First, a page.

Skip to content

Urban Hikes

Get lost in and urban hike

Article and photos by Daniel Williams

For many in the 80108 ZIP code, hiking means getting in a car and hopping on I-70 or I-25 and driving an hour or more to a rugged trailhead for a day of gut-busting, adrenaline-pumping exercise. But most people do not have the time nor the inclination to make such a strenuous trek on a daily basis, according to Denver resident Chris Englert.

“We have hundreds and hundreds of miles of incredibly beautiful trails practically in our backyards,” Englert said. “But most people don’t think about them when they consider going for a hike.”

There’s a reason for that. According to Englert, no one had cataloged the area’s urban trails. When she moved to Colorado from Tampa, Florida four years ago, Englert found the shelves at Tattered Cover filled with books about hiking the major trail systems in the region, but she could not find much, if any information on day hikes in Thornton or Littleton or even Downtown Denver.


The First Creek at DEN Open Space spans 198 acres and its native prairie and large cottonwood trees provide habitat for wildlife such as bald eagles, golden eagles, coyotes and deer.


As Englert began walking the region, she blogged about those daily excursions. That blog evolved into a book “The Best Urban Hikes: Denver” published in 2017 by the Colorado Mountain Club. The book includes Englert’s 30 favorite hikes from within the C-470 loop and range in geography from Aurora and Arvada to Denver and Highlands Ranch.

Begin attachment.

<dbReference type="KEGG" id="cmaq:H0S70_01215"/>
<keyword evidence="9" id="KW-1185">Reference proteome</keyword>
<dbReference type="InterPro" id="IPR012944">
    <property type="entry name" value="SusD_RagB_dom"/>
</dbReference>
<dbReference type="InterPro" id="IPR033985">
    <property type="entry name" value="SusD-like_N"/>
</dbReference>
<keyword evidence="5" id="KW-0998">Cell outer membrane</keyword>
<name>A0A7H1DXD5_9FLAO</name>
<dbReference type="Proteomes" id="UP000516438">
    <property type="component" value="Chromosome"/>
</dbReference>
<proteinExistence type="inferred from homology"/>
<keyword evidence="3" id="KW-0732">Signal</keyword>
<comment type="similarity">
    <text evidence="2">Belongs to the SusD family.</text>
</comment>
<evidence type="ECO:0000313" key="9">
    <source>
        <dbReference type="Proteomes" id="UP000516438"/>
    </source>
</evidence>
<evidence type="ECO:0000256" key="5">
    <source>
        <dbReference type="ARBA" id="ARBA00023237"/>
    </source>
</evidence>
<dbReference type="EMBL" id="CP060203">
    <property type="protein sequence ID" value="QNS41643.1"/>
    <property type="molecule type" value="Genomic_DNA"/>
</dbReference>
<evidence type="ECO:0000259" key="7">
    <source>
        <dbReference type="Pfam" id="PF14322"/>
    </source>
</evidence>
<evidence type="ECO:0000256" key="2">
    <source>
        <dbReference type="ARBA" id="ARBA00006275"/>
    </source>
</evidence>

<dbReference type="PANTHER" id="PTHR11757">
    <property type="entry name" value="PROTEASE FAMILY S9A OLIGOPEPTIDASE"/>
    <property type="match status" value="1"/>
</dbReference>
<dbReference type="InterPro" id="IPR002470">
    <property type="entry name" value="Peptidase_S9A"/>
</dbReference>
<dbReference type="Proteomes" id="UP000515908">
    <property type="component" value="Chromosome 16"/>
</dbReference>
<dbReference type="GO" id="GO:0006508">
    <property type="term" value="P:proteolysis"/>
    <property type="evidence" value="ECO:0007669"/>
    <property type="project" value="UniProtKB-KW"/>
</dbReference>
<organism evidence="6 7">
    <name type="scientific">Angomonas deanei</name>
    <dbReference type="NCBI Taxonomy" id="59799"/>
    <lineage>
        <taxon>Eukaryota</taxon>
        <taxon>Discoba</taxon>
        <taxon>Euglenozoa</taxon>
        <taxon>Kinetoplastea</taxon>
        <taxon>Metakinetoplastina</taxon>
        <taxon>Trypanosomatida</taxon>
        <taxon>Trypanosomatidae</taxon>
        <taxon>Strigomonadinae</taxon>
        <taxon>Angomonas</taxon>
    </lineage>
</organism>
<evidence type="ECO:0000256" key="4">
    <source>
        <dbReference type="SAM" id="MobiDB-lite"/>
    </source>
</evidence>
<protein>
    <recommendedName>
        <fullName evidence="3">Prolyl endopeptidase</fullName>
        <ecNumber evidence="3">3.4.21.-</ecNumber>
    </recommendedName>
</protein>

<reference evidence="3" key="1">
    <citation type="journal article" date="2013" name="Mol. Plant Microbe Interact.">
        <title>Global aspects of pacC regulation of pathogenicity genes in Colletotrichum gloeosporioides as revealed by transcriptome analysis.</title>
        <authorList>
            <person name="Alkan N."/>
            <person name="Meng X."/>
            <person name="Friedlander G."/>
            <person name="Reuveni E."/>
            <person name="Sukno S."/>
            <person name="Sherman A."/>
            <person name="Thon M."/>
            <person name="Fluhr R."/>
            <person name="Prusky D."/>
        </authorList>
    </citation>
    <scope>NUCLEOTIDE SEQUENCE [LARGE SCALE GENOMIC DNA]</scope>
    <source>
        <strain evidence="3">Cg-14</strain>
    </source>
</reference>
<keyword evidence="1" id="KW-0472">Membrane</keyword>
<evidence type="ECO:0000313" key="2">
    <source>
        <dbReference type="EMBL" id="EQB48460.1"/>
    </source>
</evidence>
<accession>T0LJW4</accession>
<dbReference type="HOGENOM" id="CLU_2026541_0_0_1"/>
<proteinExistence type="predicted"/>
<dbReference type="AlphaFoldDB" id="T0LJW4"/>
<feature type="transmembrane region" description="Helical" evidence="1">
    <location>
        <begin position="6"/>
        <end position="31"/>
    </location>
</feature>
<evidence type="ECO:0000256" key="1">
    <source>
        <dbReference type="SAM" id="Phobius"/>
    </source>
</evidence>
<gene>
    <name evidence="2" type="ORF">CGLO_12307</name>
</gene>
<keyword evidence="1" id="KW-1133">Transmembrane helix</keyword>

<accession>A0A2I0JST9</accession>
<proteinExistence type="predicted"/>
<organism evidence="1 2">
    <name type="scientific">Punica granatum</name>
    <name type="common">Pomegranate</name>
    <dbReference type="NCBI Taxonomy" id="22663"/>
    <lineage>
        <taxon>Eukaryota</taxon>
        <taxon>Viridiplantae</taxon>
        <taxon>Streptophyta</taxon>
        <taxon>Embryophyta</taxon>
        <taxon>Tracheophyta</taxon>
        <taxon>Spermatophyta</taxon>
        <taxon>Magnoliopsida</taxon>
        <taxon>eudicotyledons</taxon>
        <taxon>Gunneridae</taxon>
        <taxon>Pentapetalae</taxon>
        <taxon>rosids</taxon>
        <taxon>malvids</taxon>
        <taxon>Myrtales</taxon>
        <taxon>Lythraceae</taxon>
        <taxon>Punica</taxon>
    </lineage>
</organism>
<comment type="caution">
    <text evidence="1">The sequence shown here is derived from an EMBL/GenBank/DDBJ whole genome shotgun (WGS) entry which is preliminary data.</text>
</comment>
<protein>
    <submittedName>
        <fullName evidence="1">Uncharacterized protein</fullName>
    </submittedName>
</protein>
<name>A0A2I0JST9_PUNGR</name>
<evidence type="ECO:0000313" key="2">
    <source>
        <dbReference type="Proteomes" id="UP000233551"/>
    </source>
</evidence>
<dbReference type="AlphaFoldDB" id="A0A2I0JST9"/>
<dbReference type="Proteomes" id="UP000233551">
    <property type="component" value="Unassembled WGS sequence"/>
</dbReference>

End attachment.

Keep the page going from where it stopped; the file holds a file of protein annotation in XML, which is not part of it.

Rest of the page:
Her top pick for urban hikers is the First Creek at DEN Open Space, which spans 198 acres, and is home to bald eagles, burrowing owls, coyotes, deer and a forest of cottonwood trees. First Creek at DEN opened in 2016 and is located between the Rocky Mountain Arsenal National Wildlife Refuge and Peña Boulevard and north of 56th Avenue on Buckley Road. Perhaps, by now, you are wondering what exactly is an urban hike? At least that was my first question for Englert as I was confused about how it differed from the daily walks I take with my dogs. “With an urban hike,” she said. “You need three things: a city, a trail and a sense of adventure.”

I realize she had never walked with Smokey and Bandit, my fearless and always adventurous Chihuahuas, so I asked her again to help me unravel the mystery of the urban hike. “When you live in a city,” she said, “A walk is about trying to get from point A to point B. Maybe you’re making a loop in a park or taking your dogs for a walk, but you’re most likely trying to get somewhere.”


The fearless and always adventurous Smokey and Bandit wear their winter coats during their daily urban hike at Retreat Park in Castle Pines.


With an urban hike, she added, one of the great joys is getting lost.

“You want to get lost?” I asked.

“Sure,” Englert said. “Getting lost is part of the fun with an urban hike because you’re generally going to be within half a mile of a major intersection and once you find that you can always get unlost.”

For more information about the area’s best urban hikes, visit



Posted in ,


Recent Stories